The partnership that produced one of Canada’s best movies was not merely a professional one. But their first encounter seemed unpromising. Introduced by a mutual friend, they met for a meal in the south of France. Kotcheff chatted away, and a suspicious or moody – or something – Richler said next to nothing. “But then he apologized later for that, and anyway, something about it worked.”

The two would live together for nearly five years in a seldom locked run-down flat in Swiss Cottage, London, with the Canadian expat community wandering in and out. Kotcheff was there when Richler completed Duddy in the late ’50s, read it, and knew at once it was something special. “I said someday I’d fi lm it, and we both laughed at how unlikely it sounded.” An outsider in WASPy Toronto, Kotcheff felt for Duddy, a Jew who didn’t fi t into a Quebec divided between Catholic francophones and Protestant anglos.

Kotcheff was in the apartment when the advance copies of Duddy arrived. An unexpectedly dramatic scene ensued. “Richler’s first wife, Catherine, came in, opened a copy and saw the dedication – to another woman,” he recalls. “She went hysterical.” The woman the book is dedicated to, Florence, became Richler’s second wife, and they remained married for the duration of his life.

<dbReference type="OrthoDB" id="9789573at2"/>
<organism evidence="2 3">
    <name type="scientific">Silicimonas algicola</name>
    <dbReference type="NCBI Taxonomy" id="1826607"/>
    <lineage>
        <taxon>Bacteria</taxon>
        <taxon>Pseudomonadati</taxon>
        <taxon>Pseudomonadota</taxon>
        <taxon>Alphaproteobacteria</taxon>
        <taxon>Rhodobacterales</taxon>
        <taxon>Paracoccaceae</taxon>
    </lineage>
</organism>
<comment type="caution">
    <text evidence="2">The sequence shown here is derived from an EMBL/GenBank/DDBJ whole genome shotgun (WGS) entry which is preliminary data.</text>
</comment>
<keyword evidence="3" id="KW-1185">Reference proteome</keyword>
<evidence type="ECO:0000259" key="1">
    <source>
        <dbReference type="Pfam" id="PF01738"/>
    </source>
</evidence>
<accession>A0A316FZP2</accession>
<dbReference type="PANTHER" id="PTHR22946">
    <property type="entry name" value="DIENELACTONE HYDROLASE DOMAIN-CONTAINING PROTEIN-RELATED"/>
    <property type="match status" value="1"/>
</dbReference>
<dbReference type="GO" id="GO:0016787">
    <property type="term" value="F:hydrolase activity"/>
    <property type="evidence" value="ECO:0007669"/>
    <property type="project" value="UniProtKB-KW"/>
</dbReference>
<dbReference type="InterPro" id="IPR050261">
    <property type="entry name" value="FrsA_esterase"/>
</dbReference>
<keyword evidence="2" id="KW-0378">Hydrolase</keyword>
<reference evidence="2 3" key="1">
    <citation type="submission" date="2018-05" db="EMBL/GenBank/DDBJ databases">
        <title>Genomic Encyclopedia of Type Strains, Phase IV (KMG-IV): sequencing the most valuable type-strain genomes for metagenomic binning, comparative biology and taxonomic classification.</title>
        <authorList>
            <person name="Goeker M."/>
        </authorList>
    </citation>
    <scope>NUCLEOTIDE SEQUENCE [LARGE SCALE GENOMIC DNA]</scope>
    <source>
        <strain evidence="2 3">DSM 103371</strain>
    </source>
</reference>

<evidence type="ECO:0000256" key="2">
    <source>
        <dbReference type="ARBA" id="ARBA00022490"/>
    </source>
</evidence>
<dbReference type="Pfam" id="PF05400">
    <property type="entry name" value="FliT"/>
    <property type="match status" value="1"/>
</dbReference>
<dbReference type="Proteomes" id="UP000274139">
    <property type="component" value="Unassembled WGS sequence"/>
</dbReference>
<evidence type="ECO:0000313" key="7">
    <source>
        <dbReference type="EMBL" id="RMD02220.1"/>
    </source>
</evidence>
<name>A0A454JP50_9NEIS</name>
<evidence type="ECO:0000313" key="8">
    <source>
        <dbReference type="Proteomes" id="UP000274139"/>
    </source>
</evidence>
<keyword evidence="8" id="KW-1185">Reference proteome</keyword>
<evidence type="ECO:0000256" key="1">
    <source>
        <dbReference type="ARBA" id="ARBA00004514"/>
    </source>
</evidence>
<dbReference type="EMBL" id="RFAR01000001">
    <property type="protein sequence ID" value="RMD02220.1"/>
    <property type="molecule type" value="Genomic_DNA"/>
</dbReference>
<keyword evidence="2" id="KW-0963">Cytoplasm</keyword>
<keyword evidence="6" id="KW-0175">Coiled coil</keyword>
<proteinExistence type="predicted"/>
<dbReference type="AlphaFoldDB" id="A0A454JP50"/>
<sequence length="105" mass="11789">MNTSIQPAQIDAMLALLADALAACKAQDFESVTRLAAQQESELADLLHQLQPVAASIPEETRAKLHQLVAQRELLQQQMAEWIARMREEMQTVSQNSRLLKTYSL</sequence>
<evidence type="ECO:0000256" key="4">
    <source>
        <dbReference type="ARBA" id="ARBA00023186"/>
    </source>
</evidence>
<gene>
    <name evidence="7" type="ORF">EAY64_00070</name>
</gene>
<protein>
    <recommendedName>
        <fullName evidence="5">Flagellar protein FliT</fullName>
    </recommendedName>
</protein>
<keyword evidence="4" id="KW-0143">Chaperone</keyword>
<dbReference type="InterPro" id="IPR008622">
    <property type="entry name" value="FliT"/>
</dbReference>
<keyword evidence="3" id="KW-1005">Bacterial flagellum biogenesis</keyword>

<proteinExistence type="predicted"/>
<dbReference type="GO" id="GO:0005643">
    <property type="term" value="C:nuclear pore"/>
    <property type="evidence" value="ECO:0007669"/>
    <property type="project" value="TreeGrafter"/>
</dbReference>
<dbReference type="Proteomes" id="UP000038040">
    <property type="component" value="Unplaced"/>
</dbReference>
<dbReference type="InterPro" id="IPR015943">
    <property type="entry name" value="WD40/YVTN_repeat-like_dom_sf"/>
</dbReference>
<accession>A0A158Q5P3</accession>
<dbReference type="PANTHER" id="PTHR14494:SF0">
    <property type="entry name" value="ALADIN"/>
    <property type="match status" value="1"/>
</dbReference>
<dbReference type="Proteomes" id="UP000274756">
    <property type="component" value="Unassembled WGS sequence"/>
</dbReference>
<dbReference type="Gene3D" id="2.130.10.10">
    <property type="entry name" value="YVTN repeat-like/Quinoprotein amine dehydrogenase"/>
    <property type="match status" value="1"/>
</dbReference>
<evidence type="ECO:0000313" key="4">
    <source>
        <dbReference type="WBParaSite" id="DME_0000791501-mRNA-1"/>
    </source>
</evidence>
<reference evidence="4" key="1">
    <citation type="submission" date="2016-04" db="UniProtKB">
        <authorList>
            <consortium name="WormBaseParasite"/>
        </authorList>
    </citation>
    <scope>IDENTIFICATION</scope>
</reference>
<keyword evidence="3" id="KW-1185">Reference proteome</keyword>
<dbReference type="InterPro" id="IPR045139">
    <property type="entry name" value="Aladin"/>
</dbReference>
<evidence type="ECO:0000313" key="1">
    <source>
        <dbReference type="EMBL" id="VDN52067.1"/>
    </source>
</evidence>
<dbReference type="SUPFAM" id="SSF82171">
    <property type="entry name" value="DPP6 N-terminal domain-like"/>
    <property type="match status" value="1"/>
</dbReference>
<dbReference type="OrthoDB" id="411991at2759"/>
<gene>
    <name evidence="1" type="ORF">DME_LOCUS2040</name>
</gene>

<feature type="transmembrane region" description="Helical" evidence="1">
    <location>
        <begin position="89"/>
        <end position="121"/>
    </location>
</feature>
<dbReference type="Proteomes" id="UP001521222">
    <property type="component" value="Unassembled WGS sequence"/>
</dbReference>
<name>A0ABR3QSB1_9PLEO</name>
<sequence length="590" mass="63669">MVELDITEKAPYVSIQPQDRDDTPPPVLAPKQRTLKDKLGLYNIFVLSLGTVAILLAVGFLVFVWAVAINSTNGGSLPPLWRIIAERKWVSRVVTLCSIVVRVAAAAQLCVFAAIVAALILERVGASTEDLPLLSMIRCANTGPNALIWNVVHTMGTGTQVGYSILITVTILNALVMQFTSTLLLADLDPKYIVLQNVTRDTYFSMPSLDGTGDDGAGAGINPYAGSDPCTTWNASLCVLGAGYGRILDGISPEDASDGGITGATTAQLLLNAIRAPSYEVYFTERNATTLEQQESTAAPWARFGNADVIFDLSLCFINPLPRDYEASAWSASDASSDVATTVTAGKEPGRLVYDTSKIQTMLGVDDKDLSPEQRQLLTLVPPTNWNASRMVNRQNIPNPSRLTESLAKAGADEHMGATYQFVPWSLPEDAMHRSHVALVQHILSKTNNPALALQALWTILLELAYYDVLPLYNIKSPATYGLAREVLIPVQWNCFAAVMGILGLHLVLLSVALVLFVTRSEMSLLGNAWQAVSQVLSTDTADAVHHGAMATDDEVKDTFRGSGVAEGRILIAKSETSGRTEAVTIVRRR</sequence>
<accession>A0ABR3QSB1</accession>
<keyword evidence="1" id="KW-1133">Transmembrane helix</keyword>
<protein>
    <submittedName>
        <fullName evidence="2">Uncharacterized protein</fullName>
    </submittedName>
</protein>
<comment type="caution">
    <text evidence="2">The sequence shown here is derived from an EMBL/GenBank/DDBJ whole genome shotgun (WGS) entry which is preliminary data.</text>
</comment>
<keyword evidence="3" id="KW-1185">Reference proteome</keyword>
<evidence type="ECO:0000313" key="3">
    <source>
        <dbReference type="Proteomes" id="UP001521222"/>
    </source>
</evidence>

Both Kotcheff and Richler had big, often operatic relationships with women, but in a curious way, their relationship with each other often took precedence. They were so inseparable in London that sometimes they’d be suspected of being a couple. “Mordecai would play it up,” Kotcheff says. “He’d say, ‘In the early days with Ted, it was all cognac and cigars, but now what does he bring me? Nothing!’ and I’d play along saying, ‘Oh, shut up darling.’”

Richler’s eldest son Daniel remembers the drinking buddies’ Yuletide ritual: “The Richlers and Kotcheff s used to alternate Christmases at one another’s London homes. I’m not sure how much fun the wives had – our mom did all the cooking and Ted’s first wife, English actress Sylvia Kay, did most of the smoking at the window – but the men partied hearty. One especially boisterous year . . . I watched with nervous interest as Dad poured a slug of Scotch into his champagne. Ted called out, ‘My God, Mordecai, that’s a potent drink!’ and Mordecai said in the mock-boastful voice he liked to use, ‘A potent drink for a potent man.’” (Kotcheff ’s best movies focus mainly on men, on the moments, like this one, when they feel powerful, and those when they feel anything but.)